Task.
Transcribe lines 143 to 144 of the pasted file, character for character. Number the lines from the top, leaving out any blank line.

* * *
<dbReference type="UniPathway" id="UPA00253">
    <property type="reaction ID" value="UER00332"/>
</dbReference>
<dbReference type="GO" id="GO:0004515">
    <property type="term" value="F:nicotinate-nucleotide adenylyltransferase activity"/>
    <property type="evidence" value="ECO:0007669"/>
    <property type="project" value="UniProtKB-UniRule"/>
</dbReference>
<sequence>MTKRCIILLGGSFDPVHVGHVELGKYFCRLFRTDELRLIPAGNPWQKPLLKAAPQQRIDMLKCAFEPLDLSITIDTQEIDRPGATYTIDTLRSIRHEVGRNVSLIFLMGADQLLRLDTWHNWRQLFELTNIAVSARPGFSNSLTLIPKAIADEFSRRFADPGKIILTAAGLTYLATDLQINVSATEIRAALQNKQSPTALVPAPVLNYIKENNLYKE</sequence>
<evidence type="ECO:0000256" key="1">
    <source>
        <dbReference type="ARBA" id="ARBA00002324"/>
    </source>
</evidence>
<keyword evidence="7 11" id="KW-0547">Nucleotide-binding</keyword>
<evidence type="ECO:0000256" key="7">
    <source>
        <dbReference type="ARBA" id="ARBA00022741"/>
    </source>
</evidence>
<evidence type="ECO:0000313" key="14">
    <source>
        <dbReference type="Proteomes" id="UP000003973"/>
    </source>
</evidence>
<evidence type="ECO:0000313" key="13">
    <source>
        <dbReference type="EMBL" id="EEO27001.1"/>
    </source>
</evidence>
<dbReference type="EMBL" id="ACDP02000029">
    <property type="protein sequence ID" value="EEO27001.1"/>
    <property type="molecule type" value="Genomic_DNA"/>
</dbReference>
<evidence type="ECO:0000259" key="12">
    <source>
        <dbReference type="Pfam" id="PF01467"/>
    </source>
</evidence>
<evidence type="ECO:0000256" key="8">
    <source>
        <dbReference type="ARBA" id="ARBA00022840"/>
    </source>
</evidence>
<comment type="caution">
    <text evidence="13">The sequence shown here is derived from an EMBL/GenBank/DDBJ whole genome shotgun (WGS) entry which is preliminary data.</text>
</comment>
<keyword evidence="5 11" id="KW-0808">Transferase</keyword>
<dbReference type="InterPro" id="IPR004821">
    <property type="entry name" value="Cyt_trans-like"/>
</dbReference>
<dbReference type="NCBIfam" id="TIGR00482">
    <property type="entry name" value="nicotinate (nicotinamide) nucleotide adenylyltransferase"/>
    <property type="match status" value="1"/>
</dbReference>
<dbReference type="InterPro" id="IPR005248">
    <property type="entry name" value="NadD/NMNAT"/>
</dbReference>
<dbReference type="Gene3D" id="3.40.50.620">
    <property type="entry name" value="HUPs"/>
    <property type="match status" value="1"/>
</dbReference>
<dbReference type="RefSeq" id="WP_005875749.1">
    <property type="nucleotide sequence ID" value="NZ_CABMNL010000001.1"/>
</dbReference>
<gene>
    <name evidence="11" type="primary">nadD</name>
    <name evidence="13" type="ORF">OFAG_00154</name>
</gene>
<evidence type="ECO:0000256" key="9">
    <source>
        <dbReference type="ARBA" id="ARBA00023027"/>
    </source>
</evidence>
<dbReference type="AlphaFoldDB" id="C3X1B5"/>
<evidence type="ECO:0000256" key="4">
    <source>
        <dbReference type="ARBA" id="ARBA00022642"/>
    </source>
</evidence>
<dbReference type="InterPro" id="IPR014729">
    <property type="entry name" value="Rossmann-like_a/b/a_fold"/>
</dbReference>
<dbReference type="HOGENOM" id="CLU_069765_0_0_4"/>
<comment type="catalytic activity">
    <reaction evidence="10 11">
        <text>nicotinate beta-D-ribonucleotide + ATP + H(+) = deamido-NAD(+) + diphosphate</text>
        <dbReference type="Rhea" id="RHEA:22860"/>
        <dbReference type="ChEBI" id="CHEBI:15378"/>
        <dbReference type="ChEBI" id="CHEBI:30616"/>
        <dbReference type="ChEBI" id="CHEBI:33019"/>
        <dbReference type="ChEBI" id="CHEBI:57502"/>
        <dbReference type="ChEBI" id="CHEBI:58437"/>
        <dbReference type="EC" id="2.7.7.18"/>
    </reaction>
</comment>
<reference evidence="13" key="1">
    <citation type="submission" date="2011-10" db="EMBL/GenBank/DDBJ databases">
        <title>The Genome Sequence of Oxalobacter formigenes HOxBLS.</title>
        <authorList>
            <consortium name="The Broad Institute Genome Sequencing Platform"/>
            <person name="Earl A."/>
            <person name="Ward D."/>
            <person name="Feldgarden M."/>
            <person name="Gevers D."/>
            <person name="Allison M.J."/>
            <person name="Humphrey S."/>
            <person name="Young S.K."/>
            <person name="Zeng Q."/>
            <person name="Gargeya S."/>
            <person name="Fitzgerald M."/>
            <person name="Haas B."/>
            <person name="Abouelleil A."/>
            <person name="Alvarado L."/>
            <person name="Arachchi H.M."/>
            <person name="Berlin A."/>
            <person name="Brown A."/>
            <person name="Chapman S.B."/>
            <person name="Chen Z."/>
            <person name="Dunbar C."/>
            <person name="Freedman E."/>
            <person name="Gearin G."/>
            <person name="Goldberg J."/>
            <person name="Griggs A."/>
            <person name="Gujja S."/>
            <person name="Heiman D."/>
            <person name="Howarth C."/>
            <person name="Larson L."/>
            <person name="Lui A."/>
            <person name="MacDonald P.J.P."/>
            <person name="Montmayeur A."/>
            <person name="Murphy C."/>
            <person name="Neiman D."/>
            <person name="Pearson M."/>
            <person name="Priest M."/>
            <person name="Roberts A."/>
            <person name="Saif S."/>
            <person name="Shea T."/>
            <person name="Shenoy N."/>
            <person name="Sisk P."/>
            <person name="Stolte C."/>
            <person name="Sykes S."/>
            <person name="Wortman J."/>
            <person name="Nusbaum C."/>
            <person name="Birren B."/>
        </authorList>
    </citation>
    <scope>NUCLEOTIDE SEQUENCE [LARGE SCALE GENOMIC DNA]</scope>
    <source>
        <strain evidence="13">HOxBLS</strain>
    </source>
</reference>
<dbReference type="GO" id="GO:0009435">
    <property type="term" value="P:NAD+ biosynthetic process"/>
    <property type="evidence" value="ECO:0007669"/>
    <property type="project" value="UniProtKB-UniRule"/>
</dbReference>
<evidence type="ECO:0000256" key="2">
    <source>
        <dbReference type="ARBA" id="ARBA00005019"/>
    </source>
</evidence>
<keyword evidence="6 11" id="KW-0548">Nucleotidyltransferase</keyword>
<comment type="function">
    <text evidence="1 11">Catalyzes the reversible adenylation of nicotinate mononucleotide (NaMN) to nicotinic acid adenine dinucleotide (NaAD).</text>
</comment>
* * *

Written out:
            <person name="Wortman J."/>
            <person name="Nusbaum C."/>